This month Year 6 teachers, up and down the land, will be submitting their Writing Teacher Assessments. The Key Stage 2 Writing assessment process is currently a workload creation vehicle. The outcomes are considered so dubious they are ignored; they pretty much count for nothing. Independent writing means different things in different schools and the teacher assessment process is a tick box, recipe following nightmare. There has to be a better way.
Collectively the SATs and writing portfolios have narrowed the curriculum in primary schools across the country. It’s time for a fundamental rethink. This is me thinking out loud on behalf of Headteachers’ Roundtable as we seek to make the accountability system support children’s education rather than undermine it.
All end of Key Stage 2 Writing pieces should be assessed using comparative judgements. I’m increasingly impressed with and convinced by the system with the proviso that the software required, to scale this to a national level, is thoroughly piloted before full scale implementation. The comparative judgement system, in short, requires a teacher to read a piece of writing from two different pupils and determine which one is the better piece. No need for long lists of criteria and tick boxes with the associated hundreds of judgements; one decision, is writing piece A or B better? This is repeated for multiple pairs of writing until a computer algorithm uses the teachers’ assessments to rank order all the pieces of writing.
Rather than external markers doing this, though that is an option, it could be great professional development for teachers who would essentially see multiple pieces of writing from students across the country. It would be infinitely possible for a teacher to be released for a school day to complete the assessment, consequently keeping workload to a minimum.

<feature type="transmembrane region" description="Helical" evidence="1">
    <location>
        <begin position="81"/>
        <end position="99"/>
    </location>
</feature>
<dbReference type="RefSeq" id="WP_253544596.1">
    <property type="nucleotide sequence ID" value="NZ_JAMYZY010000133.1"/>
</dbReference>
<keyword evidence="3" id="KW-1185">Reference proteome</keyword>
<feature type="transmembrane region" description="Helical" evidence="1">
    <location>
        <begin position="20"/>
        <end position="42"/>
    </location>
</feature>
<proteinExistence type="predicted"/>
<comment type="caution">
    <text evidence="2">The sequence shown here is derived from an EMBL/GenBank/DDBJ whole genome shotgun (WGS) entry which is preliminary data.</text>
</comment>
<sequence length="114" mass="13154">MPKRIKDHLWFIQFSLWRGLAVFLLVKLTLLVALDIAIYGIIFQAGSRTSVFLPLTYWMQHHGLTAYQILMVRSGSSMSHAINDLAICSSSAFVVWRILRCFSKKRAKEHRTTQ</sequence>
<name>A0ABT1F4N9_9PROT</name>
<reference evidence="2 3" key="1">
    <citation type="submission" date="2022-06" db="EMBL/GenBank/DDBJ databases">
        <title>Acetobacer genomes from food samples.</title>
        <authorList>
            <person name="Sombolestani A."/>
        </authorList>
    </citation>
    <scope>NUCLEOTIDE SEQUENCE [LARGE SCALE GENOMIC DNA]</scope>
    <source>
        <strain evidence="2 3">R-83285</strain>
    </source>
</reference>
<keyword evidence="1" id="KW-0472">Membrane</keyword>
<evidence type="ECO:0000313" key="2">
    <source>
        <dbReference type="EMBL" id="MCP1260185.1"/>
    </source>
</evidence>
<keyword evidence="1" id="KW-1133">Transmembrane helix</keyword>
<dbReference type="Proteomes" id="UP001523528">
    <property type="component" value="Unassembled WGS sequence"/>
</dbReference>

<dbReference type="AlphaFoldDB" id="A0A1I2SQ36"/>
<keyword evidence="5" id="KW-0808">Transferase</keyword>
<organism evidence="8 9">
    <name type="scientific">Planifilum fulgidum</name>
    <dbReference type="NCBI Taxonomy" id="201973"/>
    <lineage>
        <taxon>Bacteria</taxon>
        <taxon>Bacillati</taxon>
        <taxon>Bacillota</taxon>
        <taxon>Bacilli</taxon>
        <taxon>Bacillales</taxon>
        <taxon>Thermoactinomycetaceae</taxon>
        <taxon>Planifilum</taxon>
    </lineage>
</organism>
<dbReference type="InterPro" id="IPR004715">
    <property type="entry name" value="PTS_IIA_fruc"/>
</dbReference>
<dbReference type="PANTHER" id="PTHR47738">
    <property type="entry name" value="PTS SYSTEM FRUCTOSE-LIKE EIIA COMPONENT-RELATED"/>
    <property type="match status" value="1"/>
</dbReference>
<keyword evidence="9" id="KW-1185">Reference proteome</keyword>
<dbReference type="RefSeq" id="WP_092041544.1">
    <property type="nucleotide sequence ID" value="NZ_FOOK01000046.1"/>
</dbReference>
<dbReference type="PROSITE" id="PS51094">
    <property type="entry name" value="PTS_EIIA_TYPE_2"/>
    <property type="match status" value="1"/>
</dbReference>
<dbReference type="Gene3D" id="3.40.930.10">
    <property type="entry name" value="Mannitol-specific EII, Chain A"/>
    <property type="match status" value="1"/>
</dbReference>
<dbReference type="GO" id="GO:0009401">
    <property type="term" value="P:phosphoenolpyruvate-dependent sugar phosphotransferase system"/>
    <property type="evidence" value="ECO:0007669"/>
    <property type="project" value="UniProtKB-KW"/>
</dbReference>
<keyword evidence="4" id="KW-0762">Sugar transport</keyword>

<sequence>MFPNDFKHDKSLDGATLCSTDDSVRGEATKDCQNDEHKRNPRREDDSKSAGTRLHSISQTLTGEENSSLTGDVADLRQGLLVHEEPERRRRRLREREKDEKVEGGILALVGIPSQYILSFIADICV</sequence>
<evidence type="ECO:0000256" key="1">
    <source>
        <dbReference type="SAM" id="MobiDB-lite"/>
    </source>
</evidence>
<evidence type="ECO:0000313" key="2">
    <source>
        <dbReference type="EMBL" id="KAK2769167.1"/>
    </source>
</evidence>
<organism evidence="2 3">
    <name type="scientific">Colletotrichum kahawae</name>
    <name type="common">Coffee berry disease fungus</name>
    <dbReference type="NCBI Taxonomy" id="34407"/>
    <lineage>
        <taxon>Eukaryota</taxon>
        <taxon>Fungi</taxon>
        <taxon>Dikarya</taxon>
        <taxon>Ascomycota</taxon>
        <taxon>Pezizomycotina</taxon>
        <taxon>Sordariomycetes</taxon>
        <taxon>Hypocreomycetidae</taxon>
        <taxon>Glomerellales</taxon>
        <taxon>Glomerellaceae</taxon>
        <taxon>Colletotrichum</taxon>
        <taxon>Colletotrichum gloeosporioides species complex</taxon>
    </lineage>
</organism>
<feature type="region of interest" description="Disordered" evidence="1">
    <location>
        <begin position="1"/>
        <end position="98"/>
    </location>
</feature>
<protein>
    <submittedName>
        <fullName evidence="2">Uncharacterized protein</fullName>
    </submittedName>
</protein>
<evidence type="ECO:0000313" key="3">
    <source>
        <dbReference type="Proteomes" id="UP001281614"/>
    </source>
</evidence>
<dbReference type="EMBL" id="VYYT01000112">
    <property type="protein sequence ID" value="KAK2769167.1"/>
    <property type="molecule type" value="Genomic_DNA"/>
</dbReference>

Now potentially the more controversial bit. A pupil’s portfolio consists of writing completed using two different processes. One part of the portfolio would be completed under test conditions on a day, set across England, in November, March and May of Year 6. The writing test papers would require pupils to write an essay on an aspect of the wider primary curriculum, for example, Science, History or Geography. As schools would not know which curriculum area the writing test would cover; the only way to “ace the test” would be to teach a broad and balanced curriculum. These essay questions would need to be carefully set. Although pupils with deeper and broader domain knowledge would produce better essays than a similarly competent writer who does not have this knowledge; all pupils must be able to produce a piece of writing. In short, the domain knowledge required to write a good answer mustn’t be too specific or niche.
The other part of the writing portfolio would be produced in the same way as it is now; in class through a process of planning, drafting and rewriting. One or two pieces would be produced and submitted, in an agreed genre, by the November, March and May dates. The alternative is to stick with what we’ve currently got.
#ThursdayThunk is based on something I’ve been thinking about, discussing, working on or has been topical that week. The thunk is designed to be bite sized and will deliberately be kept short. It will take one small issue or an aspect of something much bigger. The intention is for it to be read in two/three minutes as you’re busy running around at the end of the week or relaxing on your day off.